The scrapping a new road project that saw more than 80 homes bulldozed to make room for it has been branded "really upsetting" and an "absolute travesty" by devastated locals.
A total of 135 homes along the Mooloolah River on the Sunshine Coast were acquired by the Queensland Government to make way for a new interchange — that had been planned for more than a decade — in a bid to create a safer highway and combat congestion.
A total of 84 of those properties were demolished entirely, and while $80 million in compensation was handed out to homeowners, they say it's been of little comfort to them after news broke the project lost funding, and now likely won't be going ahead at all.
84 Queensland homes demolished for uncertain project
Packages one and two of the Mooloolah River Interchange upgrade, as well as the Caloundra Transport Corridor Upgrade, were both axed after the federal government’s infrastructure audit was released last Thursday.
The first stage of planned works at the interchange was set to cost the taxpayer about $320 million, with the state and federal governments agreeing to split the bill — although that plan has now been shelved.
Infrastructure Minister Catherine King last week announced the Commonwealth had axed a total 50 "high-risk" projects across all states and territories over fears of cost blowouts and delays.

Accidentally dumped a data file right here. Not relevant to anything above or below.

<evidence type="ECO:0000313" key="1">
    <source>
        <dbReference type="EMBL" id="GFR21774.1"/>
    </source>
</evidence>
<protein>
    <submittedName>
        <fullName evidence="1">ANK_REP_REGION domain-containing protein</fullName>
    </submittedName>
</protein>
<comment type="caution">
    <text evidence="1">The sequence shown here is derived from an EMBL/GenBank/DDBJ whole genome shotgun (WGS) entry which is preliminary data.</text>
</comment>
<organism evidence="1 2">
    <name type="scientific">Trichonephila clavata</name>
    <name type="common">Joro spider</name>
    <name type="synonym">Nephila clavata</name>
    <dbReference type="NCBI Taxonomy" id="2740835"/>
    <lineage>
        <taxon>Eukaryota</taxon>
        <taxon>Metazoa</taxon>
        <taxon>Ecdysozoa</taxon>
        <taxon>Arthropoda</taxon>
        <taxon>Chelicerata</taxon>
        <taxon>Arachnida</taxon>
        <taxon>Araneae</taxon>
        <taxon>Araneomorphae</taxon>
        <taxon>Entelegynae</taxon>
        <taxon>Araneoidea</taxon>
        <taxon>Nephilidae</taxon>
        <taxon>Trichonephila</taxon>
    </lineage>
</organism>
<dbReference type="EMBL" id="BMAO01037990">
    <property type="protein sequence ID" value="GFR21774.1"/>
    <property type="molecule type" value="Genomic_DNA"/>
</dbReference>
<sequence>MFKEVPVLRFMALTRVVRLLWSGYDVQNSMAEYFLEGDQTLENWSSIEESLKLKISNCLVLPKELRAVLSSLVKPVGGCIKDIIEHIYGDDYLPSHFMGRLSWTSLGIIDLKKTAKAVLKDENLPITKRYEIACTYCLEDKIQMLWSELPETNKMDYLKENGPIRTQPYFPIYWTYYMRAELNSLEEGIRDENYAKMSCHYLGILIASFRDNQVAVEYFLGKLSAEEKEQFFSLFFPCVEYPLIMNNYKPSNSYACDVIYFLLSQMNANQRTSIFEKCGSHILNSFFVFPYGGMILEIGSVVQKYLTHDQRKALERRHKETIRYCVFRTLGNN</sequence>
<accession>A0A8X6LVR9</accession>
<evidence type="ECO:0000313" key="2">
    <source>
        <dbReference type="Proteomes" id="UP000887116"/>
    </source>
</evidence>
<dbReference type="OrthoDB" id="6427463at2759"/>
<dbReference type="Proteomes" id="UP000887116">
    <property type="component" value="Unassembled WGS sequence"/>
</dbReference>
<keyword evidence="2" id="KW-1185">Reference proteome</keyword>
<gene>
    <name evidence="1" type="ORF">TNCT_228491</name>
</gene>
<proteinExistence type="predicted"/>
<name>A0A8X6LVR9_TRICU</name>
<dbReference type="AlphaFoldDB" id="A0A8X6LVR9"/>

The move has seen nine projects in Queensland face the chopping block, and a further five put on hold until it's been determined how much they'll cost. These include the Sunshine Coast rail extension to Maroochydore and the M1 Daisy Hill to Logan Motorway.
Resident of 17 years forced to leave beloved home
Mountain Creek resident Lynette Martin, who has lived in the are area for 17 years, was forced to give up her home for the doomed project. She said the ordeal has left her "really upset" and angry over the news it may have all been for nothing.
"I was trying to put this off, but I couldn't put it off. They said you can't," she told 9News.
"It was my home and I didn't want to leave, and when they did that to me, I just ... I don't know — I was really upset about it. They didn't give me what I wanted. I wanted more but they wouldn't do it.
"I don't understand why they had to knock them all down. It has been for nothing if they're not gonna do the road."
Member for Buderim Brent Mickelberg said the project simply "must go ahead".
"The project needs to go ahead, let's be very clear, but it would be an absolute travesty if in the middle of a housing crisis residents were kicked out of their homes, the homes were knocked down, and then the project didn't proceed," Mickelberg said.
Transport Minister Mark Bailey believes the project will eventually be completed, but that he will need to discuss funding options with the treasurer, who revealed the state can't afford to fund it on its own.
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